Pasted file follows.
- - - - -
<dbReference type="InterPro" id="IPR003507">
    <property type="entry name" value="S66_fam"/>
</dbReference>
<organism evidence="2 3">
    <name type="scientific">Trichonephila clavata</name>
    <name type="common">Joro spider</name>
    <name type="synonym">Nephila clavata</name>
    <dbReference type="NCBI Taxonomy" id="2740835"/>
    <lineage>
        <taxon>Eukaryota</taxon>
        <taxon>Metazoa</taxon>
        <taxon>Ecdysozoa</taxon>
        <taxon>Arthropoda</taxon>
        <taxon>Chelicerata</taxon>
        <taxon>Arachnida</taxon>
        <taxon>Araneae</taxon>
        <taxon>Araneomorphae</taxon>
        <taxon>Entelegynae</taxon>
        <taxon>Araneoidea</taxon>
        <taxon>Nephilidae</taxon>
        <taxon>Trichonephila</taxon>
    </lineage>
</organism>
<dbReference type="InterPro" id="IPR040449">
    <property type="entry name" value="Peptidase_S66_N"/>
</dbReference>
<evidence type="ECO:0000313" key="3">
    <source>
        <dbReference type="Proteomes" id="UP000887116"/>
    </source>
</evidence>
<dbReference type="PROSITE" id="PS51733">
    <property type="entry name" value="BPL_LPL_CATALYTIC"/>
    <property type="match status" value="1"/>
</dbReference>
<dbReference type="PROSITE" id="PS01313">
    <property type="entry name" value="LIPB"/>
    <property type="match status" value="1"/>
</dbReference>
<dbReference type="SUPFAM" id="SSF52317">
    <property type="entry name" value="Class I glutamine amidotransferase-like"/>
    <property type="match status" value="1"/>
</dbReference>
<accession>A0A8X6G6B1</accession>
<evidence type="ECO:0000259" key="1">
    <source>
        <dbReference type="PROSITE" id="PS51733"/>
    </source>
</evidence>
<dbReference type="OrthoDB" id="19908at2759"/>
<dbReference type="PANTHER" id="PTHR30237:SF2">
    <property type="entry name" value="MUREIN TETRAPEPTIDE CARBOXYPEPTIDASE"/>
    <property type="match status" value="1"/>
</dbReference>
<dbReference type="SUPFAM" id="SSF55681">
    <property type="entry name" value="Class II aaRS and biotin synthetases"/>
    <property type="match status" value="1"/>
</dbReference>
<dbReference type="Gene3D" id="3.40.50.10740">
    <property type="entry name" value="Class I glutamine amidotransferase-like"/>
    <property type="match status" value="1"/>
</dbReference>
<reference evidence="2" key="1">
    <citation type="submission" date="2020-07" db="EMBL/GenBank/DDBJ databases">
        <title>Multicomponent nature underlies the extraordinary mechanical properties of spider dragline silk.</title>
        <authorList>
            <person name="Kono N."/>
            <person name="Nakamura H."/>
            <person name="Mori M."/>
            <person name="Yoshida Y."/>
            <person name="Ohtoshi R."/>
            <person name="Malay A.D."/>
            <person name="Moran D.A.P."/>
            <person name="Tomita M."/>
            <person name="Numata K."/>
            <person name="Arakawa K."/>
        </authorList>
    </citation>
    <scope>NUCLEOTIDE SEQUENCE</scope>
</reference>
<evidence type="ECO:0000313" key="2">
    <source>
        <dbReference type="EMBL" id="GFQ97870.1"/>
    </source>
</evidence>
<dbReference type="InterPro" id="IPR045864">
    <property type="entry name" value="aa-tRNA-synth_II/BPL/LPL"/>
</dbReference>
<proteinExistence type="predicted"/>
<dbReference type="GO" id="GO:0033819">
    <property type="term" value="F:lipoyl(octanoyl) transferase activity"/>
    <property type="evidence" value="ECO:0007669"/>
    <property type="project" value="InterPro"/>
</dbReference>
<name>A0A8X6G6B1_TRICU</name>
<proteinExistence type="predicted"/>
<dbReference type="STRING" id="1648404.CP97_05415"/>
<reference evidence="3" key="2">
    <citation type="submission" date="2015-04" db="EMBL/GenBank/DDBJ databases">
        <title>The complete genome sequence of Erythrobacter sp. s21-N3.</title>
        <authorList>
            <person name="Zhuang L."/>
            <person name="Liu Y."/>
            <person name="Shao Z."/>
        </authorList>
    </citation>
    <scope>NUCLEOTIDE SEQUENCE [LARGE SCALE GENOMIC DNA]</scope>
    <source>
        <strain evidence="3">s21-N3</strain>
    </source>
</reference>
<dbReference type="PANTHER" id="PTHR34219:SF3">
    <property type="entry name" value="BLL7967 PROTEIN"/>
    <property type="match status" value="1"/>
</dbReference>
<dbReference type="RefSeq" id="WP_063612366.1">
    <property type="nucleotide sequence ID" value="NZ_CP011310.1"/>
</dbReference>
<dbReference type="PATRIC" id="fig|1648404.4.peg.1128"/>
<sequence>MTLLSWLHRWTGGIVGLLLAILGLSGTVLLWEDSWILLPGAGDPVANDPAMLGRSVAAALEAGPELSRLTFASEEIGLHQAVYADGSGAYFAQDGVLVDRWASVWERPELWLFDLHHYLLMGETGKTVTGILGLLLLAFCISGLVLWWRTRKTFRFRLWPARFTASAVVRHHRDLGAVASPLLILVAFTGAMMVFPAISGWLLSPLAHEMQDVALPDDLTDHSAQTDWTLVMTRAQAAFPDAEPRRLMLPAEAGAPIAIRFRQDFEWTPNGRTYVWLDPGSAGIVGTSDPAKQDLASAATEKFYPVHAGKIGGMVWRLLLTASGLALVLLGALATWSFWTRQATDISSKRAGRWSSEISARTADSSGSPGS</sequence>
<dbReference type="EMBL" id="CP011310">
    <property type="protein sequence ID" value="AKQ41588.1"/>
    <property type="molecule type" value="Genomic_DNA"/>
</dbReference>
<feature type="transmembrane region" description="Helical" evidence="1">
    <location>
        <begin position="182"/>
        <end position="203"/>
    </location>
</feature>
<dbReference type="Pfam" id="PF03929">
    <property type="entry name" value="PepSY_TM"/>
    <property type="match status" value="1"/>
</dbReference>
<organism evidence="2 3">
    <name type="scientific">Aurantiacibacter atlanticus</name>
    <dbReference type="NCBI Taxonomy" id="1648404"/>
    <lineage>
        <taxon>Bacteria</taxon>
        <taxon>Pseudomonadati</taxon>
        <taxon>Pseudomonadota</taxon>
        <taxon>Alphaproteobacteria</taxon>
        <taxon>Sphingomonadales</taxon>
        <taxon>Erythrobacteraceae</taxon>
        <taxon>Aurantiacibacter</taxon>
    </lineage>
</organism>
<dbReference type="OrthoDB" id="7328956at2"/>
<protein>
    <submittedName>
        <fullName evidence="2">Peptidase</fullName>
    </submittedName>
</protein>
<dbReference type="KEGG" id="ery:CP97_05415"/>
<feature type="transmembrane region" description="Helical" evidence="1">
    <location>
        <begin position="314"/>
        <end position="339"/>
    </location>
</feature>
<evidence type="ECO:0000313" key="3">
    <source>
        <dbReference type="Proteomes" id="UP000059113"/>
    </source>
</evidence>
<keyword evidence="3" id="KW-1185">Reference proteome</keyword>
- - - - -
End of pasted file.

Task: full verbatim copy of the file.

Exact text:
<dbReference type="InterPro" id="IPR003507">
    <property type="entry name" value="S66_fam"/>
</dbReference>
<organism evidence="2 3">
    <name type="scientific">Trichonephila clavata</name>
    <name type="common">Joro spider</name>
    <name type="synonym">Nephila clavata</name>
    <dbReference type="NCBI Taxonomy" id="2740835"/>
    <lineage>
        <taxon>Eukaryota</taxon>
        <taxon>Metazoa</taxon>
        <taxon>Ecdysozoa</taxon>
        <taxon>Arthropoda</taxon>
        <taxon>Chelicerata</taxon>
        <taxon>Arachnida</taxon>
        <taxon>Araneae</taxon>
        <taxon>Araneomorphae</taxon>
        <taxon>Entelegynae</taxon>
        <taxon>Araneoidea</taxon>
        <taxon>Nephilidae</taxon>
        <taxon>Trichonephila</taxon>
    </lineage>
</organism>
<dbReference type="InterPro" id="IPR040449">
    <property type="entry name" value="Peptidase_S66_N"/>
</dbReference>
<evidence type="ECO:0000313" key="3">
    <source>
        <dbReference type="Proteomes" id="UP000887116"/>
    </source>
</evidence>
<dbReference type="PROSITE" id="PS51733">
    <property type="entry name" value="BPL_LPL_CATALYTIC"/>
    <property type="match status" value="1"/>
</dbReference>
<dbReference type="PROSITE" id="PS01313">
    <property type="entry name" value="LIPB"/>
    <property type="match status" value="1"/>
</dbReference>
<dbReference type="SUPFAM" id="SSF52317">
    <property type="entry name" value="Class I glutamine amidotransferase-like"/>
    <property type="match status" value="1"/>
</dbReference>
<accession>A0A8X6G6B1</accession>
<evidence type="ECO:0000259" key="1">
    <source>
        <dbReference type="PROSITE" id="PS51733"/>
    </source>
</evidence>
<dbReference type="OrthoDB" id="19908at2759"/>
<dbReference type="PANTHER" id="PTHR30237:SF2">
    <property type="entry name" value="MUREIN TETRAPEPTIDE CARBOXYPEPTIDASE"/>
    <property type="match status" value="1"/>
</dbReference>
<dbReference type="SUPFAM" id="SSF55681">
    <property type="entry name" value="Class II aaRS and biotin synthetases"/>
    <property type="match status" value="1"/>
</dbReference>
<dbReference type="Gene3D" id="3.40.50.10740">
    <property type="entry name" value="Class I glutamine amidotransferase-like"/>
    <property type="match status" value="1"/>
</dbReference>
<reference evidence="2" key="1">
    <citation type="submission" date="2020-07" db="EMBL/GenBank/DDBJ databases">
        <title>Multicomponent nature underlies the extraordinary mechanical properties of spider dragline silk.</title>
        <authorList>
            <person name="Kono N."/>
            <person name="Nakamura H."/>
            <person name="Mori M."/>
            <person name="Yoshida Y."/>
            <person name="Ohtoshi R."/>
            <person name="Malay A.D."/>
            <person name="Moran D.A.P."/>
            <person name="Tomita M."/>
            <person name="Numata K."/>
            <person name="Arakawa K."/>
        </authorList>
    </citation>
    <scope>NUCLEOTIDE SEQUENCE</scope>
</reference>
<evidence type="ECO:0000313" key="2">
    <source>
        <dbReference type="EMBL" id="GFQ97870.1"/>
    </source>
</evidence>
<dbReference type="InterPro" id="IPR045864">
    <property type="entry name" value="aa-tRNA-synth_II/BPL/LPL"/>
</dbReference>
<proteinExistence type="predicted"/>
<dbReference type="GO" id="GO:0033819">
    <property type="term" value="F:lipoyl(octanoyl) transferase activity"/>
    <property type="evidence" value="ECO:0007669"/>
    <property type="project" value="InterPro"/>
</dbReference>
<name>A0A8X6G6B1_TRICU</name>
<proteinExistence type="predicted"/>
<dbReference type="STRING" id="1648404.CP97_05415"/>
<reference evidence="3" key="2">
    <citation type="submission" date="2015-04" db="EMBL/GenBank/DDBJ databases">
        <title>The complete genome sequence of Erythrobacter sp. s21-N3.</title>
        <authorList>
            <person name="Zhuang L."/>
            <person name="Liu Y."/>
            <person name="Shao Z."/>
        </authorList>
    </citation>
    <scope>NUCLEOTIDE SEQUENCE [LARGE SCALE GENOMIC DNA]</scope>
    <source>
        <strain evidence="3">s21-N3</strain>
    </source>
</reference>
<dbReference type="PANTHER" id="PTHR34219:SF3">
    <property type="entry name" value="BLL7967 PROTEIN"/>
    <property type="match status" value="1"/>
</dbReference>
<dbReference type="RefSeq" id="WP_063612366.1">
    <property type="nucleotide sequence ID" value="NZ_CP011310.1"/>
</dbReference>
<dbReference type="PATRIC" id="fig|1648404.4.peg.1128"/>
<sequence>MTLLSWLHRWTGGIVGLLLAILGLSGTVLLWEDSWILLPGAGDPVANDPAMLGRSVAAALEAGPELSRLTFASEEIGLHQAVYADGSGAYFAQDGVLVDRWASVWERPELWLFDLHHYLLMGETGKTVTGILGLLLLAFCISGLVLWWRTRKTFRFRLWPARFTASAVVRHHRDLGAVASPLLILVAFTGAMMVFPAISGWLLSPLAHEMQDVALPDDLTDHSAQTDWTLVMTRAQAAFPDAEPRRLMLPAEAGAPIAIRFRQDFEWTPNGRTYVWLDPGSAGIVGTSDPAKQDLASAATEKFYPVHAGKIGGMVWRLLLTASGLALVLLGALATWSFWTRQATDISSKRAGRWSSEISARTADSSGSPGS</sequence>
<dbReference type="EMBL" id="CP011310">
    <property type="protein sequence ID" value="AKQ41588.1"/>
    <property type="molecule type" value="Genomic_DNA"/>
</dbReference>
<feature type="transmembrane region" description="Helical" evidence="1">
    <location>
        <begin position="182"/>
        <end position="203"/>
    </location>
</feature>
<dbReference type="Pfam" id="PF03929">
    <property type="entry name" value="PepSY_TM"/>
    <property type="match status" value="1"/>
</dbReference>
<organism evidence="2 3">
    <name type="scientific">Aurantiacibacter atlanticus</name>
    <dbReference type="NCBI Taxonomy" id="1648404"/>
    <lineage>
        <taxon>Bacteria</taxon>
        <taxon>Pseudomonadati</taxon>
        <taxon>Pseudomonadota</taxon>
        <taxon>Alphaproteobacteria</taxon>
        <taxon>Sphingomonadales</taxon>
        <taxon>Erythrobacteraceae</taxon>
        <taxon>Aurantiacibacter</taxon>
    </lineage>
</organism>
<dbReference type="OrthoDB" id="7328956at2"/>
<protein>
    <submittedName>
        <fullName evidence="2">Peptidase</fullName>
    </submittedName>
</protein>
<dbReference type="KEGG" id="ery:CP97_05415"/>
<feature type="transmembrane region" description="Helical" evidence="1">
    <location>
        <begin position="314"/>
        <end position="339"/>
    </location>
</feature>
<evidence type="ECO:0000313" key="3">
    <source>
        <dbReference type="Proteomes" id="UP000059113"/>
    </source>
</evidence>
<keyword evidence="3" id="KW-1185">Reference proteome</keyword>